Do you want to measure employee engagement in your organization? For such a simple request, surprisingly, there are a number of possible options.
People use a number of instruments to measure employee engagement because academics and practitioners have varying opinions on what engagement is and how it should be measured. You could classify the instruments for measuring engagement in four categories: 1) instruments that measure the state of engagement, 2) instruments that measure the drivers of engagement, 3) instruments that measure the outcomes of engagement, or 4) a hybrid, mixing two or more of these categories.
For those who choose to measure the state of engagement, it gets complicated. Many academics say employee engagement is a latent construct–one that cannot be observed or measured directly. It’s theoretical, in nature. Instead, you measure the indicators that represent the construct. Instruments that seek to measure engagement often cluster their items under the three groupings: cognitive engagement, emotional engagement, and physical engagement. As you may now begin to grasp the difficulty, think about questions that indicate the presence of cognitive energy, emotional energy and physical energy. Not so simple. Here are a few examples:
Cognitive engagement: I am absorbed in my work.
Emotional engagement: I feel energized in my work.
Physical engagement: I work with intensity in my job.
Even these examples may not be accurately measuring the construct, in your opinion, but these are examples of items currently in use. Instruments measuring the construct of engagement are typically used by academics when conducting research on engagement especially in trying to identify the antecedents and outcomes of engagement.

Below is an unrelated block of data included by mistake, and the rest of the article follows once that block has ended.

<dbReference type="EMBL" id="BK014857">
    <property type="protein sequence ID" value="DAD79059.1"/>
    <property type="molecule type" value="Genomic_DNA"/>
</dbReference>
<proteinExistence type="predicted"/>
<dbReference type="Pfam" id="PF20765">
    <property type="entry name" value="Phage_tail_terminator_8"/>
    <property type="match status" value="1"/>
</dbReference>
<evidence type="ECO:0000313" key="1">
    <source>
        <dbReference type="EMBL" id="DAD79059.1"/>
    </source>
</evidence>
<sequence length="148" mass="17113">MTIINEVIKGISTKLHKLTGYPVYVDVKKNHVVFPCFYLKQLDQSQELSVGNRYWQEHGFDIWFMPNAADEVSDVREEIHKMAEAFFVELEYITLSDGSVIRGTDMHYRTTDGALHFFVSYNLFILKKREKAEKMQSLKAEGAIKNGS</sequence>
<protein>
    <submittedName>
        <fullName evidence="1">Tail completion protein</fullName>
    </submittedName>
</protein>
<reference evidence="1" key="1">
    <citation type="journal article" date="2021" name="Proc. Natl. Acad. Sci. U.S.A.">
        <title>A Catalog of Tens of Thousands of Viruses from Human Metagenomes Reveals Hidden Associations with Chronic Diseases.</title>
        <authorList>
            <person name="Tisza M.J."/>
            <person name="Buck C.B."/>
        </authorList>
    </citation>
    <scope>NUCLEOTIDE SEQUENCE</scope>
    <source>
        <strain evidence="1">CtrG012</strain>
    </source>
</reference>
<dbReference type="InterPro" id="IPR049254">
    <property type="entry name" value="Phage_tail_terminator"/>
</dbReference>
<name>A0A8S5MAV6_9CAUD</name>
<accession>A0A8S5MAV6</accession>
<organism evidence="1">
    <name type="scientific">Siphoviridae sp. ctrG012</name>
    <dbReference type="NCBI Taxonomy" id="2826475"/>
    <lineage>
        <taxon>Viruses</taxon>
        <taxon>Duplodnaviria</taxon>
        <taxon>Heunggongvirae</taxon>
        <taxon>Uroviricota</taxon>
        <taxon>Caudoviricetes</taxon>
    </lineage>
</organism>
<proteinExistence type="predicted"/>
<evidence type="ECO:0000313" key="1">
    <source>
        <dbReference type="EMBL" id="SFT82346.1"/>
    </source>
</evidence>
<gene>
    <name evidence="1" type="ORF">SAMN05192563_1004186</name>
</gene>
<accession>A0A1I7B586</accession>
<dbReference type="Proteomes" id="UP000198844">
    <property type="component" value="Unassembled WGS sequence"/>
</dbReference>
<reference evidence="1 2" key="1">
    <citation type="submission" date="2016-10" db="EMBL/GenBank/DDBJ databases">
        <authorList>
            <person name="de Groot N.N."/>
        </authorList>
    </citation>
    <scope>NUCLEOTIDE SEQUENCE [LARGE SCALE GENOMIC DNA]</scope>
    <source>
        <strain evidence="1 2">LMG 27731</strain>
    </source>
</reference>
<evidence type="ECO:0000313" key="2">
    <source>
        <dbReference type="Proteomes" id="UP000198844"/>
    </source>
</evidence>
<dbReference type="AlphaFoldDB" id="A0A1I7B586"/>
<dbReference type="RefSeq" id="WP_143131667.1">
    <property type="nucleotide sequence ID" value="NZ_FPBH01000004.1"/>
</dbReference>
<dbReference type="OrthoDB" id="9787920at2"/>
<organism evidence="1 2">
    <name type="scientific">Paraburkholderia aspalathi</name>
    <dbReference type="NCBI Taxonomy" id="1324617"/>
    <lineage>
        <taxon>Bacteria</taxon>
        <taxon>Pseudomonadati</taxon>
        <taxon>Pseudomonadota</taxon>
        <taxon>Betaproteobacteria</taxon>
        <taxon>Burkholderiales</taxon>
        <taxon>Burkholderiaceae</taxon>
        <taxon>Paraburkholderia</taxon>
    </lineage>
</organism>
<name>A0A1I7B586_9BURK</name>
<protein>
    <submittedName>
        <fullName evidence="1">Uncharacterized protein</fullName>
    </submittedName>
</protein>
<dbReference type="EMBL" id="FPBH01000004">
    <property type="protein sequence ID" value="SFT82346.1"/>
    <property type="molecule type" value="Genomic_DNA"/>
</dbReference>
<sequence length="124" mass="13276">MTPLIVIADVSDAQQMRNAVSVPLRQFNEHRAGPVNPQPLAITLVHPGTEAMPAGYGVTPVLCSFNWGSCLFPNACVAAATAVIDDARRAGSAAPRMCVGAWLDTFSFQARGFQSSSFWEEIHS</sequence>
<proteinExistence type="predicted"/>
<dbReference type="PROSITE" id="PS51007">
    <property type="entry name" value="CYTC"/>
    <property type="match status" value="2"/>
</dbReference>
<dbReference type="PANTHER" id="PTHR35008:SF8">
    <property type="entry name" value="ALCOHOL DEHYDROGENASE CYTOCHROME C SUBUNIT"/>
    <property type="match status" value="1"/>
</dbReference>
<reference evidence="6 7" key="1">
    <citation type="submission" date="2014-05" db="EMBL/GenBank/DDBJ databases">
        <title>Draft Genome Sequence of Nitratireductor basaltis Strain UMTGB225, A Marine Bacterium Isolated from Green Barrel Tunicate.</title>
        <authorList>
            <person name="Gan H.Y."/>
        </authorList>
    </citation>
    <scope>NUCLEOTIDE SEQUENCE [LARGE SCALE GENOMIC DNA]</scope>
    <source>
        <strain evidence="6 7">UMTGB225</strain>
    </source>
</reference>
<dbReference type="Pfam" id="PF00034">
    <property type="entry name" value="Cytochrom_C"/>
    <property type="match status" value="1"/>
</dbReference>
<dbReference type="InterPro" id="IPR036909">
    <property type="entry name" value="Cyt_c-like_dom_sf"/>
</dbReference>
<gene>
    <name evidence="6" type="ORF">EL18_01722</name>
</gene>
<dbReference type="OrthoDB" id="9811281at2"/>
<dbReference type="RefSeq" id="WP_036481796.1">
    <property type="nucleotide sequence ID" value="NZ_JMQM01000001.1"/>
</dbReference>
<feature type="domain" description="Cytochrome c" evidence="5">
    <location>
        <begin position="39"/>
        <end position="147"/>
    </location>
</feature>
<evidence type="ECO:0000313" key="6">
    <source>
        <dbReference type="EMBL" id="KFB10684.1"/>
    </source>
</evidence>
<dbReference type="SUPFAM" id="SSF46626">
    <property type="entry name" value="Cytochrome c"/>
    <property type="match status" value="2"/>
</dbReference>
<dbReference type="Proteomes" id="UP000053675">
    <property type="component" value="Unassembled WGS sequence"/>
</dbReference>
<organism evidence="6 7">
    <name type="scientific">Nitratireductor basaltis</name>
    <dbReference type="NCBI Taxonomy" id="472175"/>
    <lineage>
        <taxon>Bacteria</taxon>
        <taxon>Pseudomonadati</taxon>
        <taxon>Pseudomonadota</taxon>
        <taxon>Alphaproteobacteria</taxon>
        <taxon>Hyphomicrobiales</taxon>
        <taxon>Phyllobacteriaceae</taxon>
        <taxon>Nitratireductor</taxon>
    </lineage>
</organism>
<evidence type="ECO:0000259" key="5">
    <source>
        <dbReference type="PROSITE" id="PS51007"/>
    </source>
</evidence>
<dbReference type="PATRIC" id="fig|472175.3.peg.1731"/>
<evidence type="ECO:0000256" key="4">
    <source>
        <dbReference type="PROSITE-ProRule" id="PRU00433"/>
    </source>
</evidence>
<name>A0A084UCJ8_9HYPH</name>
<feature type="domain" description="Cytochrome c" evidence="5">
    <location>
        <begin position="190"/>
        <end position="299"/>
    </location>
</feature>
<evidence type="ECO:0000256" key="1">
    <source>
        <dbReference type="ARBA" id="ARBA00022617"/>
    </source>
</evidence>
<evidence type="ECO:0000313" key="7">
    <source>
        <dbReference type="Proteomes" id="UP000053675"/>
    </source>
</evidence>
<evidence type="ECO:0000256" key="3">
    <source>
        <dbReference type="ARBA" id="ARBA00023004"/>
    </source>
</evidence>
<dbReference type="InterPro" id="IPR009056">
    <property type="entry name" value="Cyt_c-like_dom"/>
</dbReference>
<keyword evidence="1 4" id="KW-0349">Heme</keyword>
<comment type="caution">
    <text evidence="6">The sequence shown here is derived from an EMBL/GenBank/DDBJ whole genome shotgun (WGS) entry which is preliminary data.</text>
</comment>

It’s much easier to measure the drivers of engagement: factors that are antecedents of engagement. The only difficulty is that when reviewing the research to determine what factors have been shown to be antecedents of engagement, the research uses a variety of engagement definitions so again you could be mixing apples and oranges. But even using a variety of engagement instruments, certain factors have been shown to be engagement drivers, even using different definitions: job fit, meaningfulness, safety, and support, are just a few. Some examples of engagement items taken from the Gallup survey that are measuring the drivers of engagement are as follows:
Job Fit: At work, I have the opportunity to do what I do best every day.
Meaningfulness: The purpose of my organization makes me feel my job is important.
Safety: I can trust senior leaders to balance employee interests with company needs.
Support: I have the materials and equipment I need to do my work right.
The next option is to measure outcomes of engagement like intention to stay with a company or exhibiting discretionary effort. Extensive research, using a variety of engagement definitions, show these outcomes. Many practitioner surveys include outcome items:
Intention to Stay: I plan to stay in this company for the next 12 months. OR I rarely think about looking for a new job with another organization.
Discretionary Effort: I put forth extra effort in my job to help the company succeed.
And finally, you can do what most companies do when conducting engagement surveys: choose a hybrid approach. Mixing outcomes and drivers with possibly one or two indictor questions thrown in appears to be a frequent choice in engagement surveys today. The indicator and outcomes questions often are used to measure overall engagement, and the driver questions are used to track areas for the organization to focus on and pay attention to in order to increase engagement.
So when measuring engagement in your organization, be clear about what you’re measuring. And be consistent from year to year so you can evaluate change. Always stay true to the purpose of your efforts: to build a more humane workplace that brings out the best in each individual, enables each employee to flourish, and furthers the prosperity of the organization and the world it serves.